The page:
When your child is discharged from hospital you will be given nursing and medical discharge summaries. If the medical discharge summary is not available when you leave, it will be posted to you in the mail. A copy will also be sent to your general practitioner (GP).
Your child will be given follow-up appointments before discharge with your child's surgeon (in 2-3 weeks) and cardiologist (in 4-6 weeks). Your child will need a chest
x-ray before your follow-up visit to the surgeon. You will be given an x-ray form and appointment card before being discharged.
Your child may need medicines for a few weeks, or sometimes longer, depending on their heart condition and the type of surgery they have had. Your child's surgeon or cardiologist may adjust or stop the medication in follow-up visits.
During your hospital stay the nurses will give you instructions on how to give medications to your child. The more comfortable you feel about giving medications to your child while you are in hospital, the easier it will be at home.
The Hospital Pharmacy will provide a small supply of medications free of charge. Any medications that are not readily available at your local pharmacy may be purchased at the Hospital Pharmacy for a standard fee. You will be given a prescription for the Hospital Pharmacy and a separate prescription for your local pharmacy.
If your child develops diarrhoea or vomiting, please seek medical advice as soon as possible, as you may need to withhold some of your child’s medications.
Your child’s dressing will be removed before they are discharged, unless otherwise instructed.
Once you are home you can wash the wound gently and pat dry, but avoid using harsh soaps. It is best not to immerse or soak the wound in the bath (or go swimming) until after your child’s follow-up appointment with the surgeon, about 2 weeks after discharge. At this appointment your child's surgeon will advise you about using moisturisers and ointments.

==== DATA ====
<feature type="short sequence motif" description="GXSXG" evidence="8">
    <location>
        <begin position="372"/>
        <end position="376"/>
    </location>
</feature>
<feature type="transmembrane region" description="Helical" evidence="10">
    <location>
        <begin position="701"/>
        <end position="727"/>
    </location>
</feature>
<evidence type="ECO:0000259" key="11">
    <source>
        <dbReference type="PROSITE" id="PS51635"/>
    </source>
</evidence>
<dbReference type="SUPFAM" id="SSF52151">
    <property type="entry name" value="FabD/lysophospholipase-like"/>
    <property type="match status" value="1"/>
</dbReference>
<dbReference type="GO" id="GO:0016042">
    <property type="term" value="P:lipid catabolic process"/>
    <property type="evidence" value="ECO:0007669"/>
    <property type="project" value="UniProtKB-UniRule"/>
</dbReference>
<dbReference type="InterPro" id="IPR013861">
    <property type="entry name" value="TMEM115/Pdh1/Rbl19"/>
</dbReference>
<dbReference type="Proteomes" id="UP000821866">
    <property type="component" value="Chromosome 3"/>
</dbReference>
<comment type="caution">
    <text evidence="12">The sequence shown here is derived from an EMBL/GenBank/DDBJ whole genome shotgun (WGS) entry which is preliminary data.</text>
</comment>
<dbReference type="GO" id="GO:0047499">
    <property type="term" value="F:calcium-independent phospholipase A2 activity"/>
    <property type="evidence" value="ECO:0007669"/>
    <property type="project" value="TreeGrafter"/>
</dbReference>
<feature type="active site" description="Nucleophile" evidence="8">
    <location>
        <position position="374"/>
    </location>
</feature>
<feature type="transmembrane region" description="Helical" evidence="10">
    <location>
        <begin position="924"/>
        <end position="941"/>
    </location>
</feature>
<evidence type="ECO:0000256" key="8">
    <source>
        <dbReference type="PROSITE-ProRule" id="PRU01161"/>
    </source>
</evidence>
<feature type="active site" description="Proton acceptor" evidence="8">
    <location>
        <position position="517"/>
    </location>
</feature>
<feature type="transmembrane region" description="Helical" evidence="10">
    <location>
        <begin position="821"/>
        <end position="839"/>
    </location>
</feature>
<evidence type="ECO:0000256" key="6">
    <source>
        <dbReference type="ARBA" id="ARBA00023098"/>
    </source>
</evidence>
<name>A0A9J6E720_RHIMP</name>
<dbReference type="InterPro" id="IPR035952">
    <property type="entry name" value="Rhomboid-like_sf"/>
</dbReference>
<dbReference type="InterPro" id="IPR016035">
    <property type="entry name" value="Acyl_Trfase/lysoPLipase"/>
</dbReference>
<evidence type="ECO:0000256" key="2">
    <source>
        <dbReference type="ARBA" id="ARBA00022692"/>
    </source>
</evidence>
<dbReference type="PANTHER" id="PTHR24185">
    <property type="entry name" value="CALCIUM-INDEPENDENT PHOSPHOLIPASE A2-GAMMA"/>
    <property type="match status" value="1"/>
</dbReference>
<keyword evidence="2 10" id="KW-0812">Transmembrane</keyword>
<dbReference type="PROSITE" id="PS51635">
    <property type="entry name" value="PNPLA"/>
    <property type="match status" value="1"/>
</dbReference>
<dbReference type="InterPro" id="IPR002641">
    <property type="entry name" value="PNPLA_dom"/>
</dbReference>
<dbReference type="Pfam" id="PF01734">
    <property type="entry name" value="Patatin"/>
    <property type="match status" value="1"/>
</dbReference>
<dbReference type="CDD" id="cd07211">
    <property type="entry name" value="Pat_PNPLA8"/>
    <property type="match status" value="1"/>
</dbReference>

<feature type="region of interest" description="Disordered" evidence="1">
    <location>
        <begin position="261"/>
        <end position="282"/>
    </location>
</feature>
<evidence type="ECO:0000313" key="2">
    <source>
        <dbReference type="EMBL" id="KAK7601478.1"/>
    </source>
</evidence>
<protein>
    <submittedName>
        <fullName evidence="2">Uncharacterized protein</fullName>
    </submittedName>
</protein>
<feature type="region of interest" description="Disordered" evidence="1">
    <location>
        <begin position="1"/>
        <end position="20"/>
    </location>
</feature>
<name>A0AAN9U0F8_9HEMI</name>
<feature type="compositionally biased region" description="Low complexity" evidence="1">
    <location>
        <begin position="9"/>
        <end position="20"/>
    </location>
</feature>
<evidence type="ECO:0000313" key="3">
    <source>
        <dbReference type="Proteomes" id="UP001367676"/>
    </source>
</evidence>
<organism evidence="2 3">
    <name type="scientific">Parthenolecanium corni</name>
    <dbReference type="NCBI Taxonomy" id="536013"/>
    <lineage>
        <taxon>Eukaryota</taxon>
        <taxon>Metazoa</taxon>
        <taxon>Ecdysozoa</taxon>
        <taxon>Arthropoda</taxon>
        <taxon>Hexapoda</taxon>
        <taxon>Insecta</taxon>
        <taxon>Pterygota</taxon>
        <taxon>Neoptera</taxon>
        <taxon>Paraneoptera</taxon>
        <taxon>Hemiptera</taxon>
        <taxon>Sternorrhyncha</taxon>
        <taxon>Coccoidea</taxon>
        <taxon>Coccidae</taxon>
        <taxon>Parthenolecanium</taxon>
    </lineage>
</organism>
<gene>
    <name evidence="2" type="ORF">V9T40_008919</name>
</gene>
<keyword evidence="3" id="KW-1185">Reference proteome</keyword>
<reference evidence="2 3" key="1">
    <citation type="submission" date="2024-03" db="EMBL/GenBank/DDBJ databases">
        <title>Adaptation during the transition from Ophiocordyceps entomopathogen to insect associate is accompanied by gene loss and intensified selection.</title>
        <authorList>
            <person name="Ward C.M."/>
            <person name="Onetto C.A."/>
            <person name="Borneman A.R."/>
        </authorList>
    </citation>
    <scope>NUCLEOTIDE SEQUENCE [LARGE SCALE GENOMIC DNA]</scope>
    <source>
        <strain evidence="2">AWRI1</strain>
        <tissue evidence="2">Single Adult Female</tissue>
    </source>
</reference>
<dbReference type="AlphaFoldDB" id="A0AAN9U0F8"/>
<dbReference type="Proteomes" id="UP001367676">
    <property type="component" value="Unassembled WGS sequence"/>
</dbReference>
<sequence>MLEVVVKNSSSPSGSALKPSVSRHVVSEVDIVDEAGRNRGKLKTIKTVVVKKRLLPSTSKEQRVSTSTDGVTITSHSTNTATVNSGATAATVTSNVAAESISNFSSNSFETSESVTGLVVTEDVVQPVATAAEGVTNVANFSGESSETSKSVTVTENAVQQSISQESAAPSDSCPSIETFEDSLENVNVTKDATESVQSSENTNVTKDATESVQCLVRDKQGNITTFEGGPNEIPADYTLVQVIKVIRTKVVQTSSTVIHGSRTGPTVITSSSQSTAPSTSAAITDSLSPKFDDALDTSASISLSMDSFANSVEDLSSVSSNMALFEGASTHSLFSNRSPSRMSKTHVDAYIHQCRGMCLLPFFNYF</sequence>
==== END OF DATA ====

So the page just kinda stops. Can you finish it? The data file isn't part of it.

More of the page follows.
Please contact the Cardiothoracic Nurse Practitioner (CNP), during business hours, if you notice any redness, swelling or oozing at your child’s wound site. Please seek medical advice if you are concerned about your child’s wound after hours.
Sun exposure can slow the healing of your child’s scars. Protect your child’s scars from direct sunlight for as long as the scar looks pink and raised. Your child’s scar will fade and eventually go back to their normal skin colour.
It is best not to let your child return to school or childcare until after the first follow-up visit. Your child's doctor should give you an idea of when normal activities can be resumed at your follow-up appointment.If a medical certificate is required, please ask your nurse before discharge.
It is a good idea to keep strenuous exercise to a minimum in the two weeks after discharge. However, light activity can be very helpful to your child’s recovery and can be increased slowly. A rest during the day can also be helpful.
The breast bone takes about six weeks to mend. Your child should not play contact sports, lift heavy items, or be lifted from under the arms during this time. Please check with your child's surgeon as to when it is okay to start tummy time.
Normal activities can start again after follow-up with your child's cardiologist, usually after six weeks, unless advised otherwise. If you have any further questions about activity or contact sport, check at your follow-up appointments.
If your child is due for immunisations, it is better to wait until after the follow-up appointments. Vaccinations may cause a reaction that can be confusing when trying to determine if an illness is due to the surgery, or the side-effects of the vaccine.
If your child is due for vaccinations, please speak to the Complex Discharge Nurse or the Cardiac Clinical Nurse Consultant (CNC) before leaving the hospital. Alternatively, you can discuss with the cardiologist at your child’s follow-up appointment when they should have their next vaccinations.
It may seem strange, but many of the germs in our mouths are the germs that can cause infections in our hearts. It is important to encourage your child to brush and floss their teeth at least twice every day and have regular dental check-ups.